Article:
• Stay Informed: Assign someone on your IT and/or executive team to keep abreast of the latest disaster recovery best practices and incorporate them into your plan. Engage in relevant training and networking opportunities to stay informed about emerging threats and solutions.

Best Practices for Maintaining Your Disaster Recovery Plan

Even the best disaster recovery plan is useless if it sits in a binder on a shelf and stagnates.  We encourage clients to revisit and maintain their plans regularly with actions like these:

  1. Involve Key Stakeholders
    • Engage board members, staff, key volunteers, and beneficiaries in the planning process to ensure both buy-in and comprehensive and practical solutions that actually work for everyone involved.
  2. Leverage Technology
    • Continuously utilize technology solutions such as cloud-based services, data encryption, and cybersecurity measures to protect data and ensure quick recovery.
  3. Collaborate with Partners
    • Partner with other organizations to share resources and expertise, strengthening your disaster recovery capabilities.
  4. Document and Communicate
    • Keep detailed documentation of the disaster recovery plan accessible to all relevant parties and communicate updates regularly to ensure preparedness.
  5. Insurance and Financial Preparedness
    • Maintain adequate insurance coverage against potential losses and develop a financial plan for disaster recovery costs, including emergency funds and budget allocations. Get Board buy-in on this step at the beginning of your disaster-planning process to ensure that these needs are fully funded in what can be tight budgeting seasons.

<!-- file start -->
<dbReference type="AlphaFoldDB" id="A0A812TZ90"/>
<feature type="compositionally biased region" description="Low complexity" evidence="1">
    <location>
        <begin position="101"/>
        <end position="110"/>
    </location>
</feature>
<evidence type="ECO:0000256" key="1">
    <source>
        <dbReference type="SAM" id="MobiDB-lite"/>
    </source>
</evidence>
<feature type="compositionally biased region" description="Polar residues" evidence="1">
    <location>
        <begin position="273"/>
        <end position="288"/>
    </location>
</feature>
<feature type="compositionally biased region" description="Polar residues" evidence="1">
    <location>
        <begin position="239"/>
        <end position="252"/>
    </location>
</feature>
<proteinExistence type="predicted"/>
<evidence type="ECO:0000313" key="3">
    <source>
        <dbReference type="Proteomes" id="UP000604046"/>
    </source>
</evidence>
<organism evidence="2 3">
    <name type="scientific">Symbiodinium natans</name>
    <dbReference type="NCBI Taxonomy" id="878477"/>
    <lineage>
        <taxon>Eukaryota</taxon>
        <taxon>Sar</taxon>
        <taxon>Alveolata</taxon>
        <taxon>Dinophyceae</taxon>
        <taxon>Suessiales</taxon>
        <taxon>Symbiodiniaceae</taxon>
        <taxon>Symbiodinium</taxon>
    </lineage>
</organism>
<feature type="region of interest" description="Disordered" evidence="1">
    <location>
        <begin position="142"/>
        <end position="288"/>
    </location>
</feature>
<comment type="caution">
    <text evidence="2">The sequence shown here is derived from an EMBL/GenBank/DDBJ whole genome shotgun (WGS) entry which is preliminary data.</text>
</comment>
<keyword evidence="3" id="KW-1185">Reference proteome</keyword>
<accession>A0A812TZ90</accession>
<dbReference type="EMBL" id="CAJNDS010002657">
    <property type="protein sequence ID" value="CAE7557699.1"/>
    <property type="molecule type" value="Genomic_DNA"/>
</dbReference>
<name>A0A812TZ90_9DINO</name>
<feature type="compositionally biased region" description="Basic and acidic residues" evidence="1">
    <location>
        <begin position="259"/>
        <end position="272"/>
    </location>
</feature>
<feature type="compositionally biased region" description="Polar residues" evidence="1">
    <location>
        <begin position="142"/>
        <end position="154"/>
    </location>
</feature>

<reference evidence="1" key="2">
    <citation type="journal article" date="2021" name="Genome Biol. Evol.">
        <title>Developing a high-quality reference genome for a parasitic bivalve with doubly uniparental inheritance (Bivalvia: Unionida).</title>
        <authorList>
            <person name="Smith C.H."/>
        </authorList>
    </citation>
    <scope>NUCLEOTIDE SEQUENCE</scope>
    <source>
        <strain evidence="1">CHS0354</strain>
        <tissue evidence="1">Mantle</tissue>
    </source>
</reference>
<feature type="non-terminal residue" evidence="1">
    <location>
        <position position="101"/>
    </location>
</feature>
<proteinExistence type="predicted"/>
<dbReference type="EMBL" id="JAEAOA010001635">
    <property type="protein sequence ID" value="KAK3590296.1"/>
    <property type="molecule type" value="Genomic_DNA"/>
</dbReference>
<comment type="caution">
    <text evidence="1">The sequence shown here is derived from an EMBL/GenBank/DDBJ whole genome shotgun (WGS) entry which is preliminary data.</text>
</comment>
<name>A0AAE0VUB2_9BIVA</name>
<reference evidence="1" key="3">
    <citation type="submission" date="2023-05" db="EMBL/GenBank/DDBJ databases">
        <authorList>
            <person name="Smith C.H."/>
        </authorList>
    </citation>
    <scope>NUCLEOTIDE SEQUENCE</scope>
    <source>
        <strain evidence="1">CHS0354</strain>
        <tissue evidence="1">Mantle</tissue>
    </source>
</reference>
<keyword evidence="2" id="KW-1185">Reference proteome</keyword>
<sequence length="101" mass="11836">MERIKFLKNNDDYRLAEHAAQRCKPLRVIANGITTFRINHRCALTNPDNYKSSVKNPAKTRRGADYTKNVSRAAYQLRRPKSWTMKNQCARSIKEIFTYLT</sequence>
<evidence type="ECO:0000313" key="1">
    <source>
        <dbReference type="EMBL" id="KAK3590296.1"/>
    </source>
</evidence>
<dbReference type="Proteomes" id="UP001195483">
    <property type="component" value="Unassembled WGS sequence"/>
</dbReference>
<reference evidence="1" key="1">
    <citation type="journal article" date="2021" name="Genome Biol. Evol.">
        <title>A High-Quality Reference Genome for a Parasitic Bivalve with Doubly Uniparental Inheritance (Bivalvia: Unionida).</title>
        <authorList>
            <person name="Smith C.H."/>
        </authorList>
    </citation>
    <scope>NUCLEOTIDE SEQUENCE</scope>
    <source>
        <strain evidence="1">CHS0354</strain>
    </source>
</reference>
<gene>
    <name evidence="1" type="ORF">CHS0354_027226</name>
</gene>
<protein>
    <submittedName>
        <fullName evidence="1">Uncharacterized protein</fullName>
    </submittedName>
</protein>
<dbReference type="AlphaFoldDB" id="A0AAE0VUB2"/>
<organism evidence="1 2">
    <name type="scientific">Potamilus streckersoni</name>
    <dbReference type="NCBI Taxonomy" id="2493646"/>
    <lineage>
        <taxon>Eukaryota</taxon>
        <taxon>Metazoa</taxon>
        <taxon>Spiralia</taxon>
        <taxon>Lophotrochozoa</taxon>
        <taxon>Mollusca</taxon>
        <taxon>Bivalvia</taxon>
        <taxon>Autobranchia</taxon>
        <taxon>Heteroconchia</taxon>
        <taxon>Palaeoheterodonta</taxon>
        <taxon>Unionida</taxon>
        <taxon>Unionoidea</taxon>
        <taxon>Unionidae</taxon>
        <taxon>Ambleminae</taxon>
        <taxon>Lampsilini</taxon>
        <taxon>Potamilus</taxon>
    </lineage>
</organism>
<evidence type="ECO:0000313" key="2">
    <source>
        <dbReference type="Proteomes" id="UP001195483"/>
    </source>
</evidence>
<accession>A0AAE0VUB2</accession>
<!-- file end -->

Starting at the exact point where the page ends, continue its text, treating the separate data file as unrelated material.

Find a Supportive Partner

Cross the Divide was founded by a team that understands the unique challenges nonprofits face. No matter who you choose to assist in your disaster recovery planning, make certain that they offer these types of comprehensive solutions:

  1. Consultation Services
    • IT experts should be providing personalized consultation to help you assess your organization’s unique risks, develop mitigation strategies, and create tailored disaster recovery plans.
  2. Technology Solutions
    • MSPs should offer practical technology solutions, including cloud storage, data backup, and cybersecurity services, to protect your data and ensure swift recovery in the event of a disaster.
  3. Training and Support
    • Ongoing training and support are essential to prepare your team for effective disaster response, including simulation exercises and 24/7 technical support in the eventually of a real crisis.
  4. Collaboration and Networking
    • Your IT team should be facilitating collaboration and networking with other nonprofits and industry experts to share knowledge and resources on current threats and evolving best practices.
  5. Continuous Improvement
    • Your IT experts should stay updated on disaster recovery best practices and emerging technologies, providing you with the latest insights and innovations.

Nonprofits must implement effective disaster recovery planning to ensure continuity in their vital work in the event of an emergency. By following the steps we outline above and leveraging CTD’s expertise and resources to create a plan customized to your needs, your organization can be resilient at a time when clients are likely to need you more than ever. Together, we can ensure that your nonprofit remains steadfast in its mission to serve your community, even in the face of adversity. For more information on how we can help your nonprofit with disaster recovery planning, reach out to us.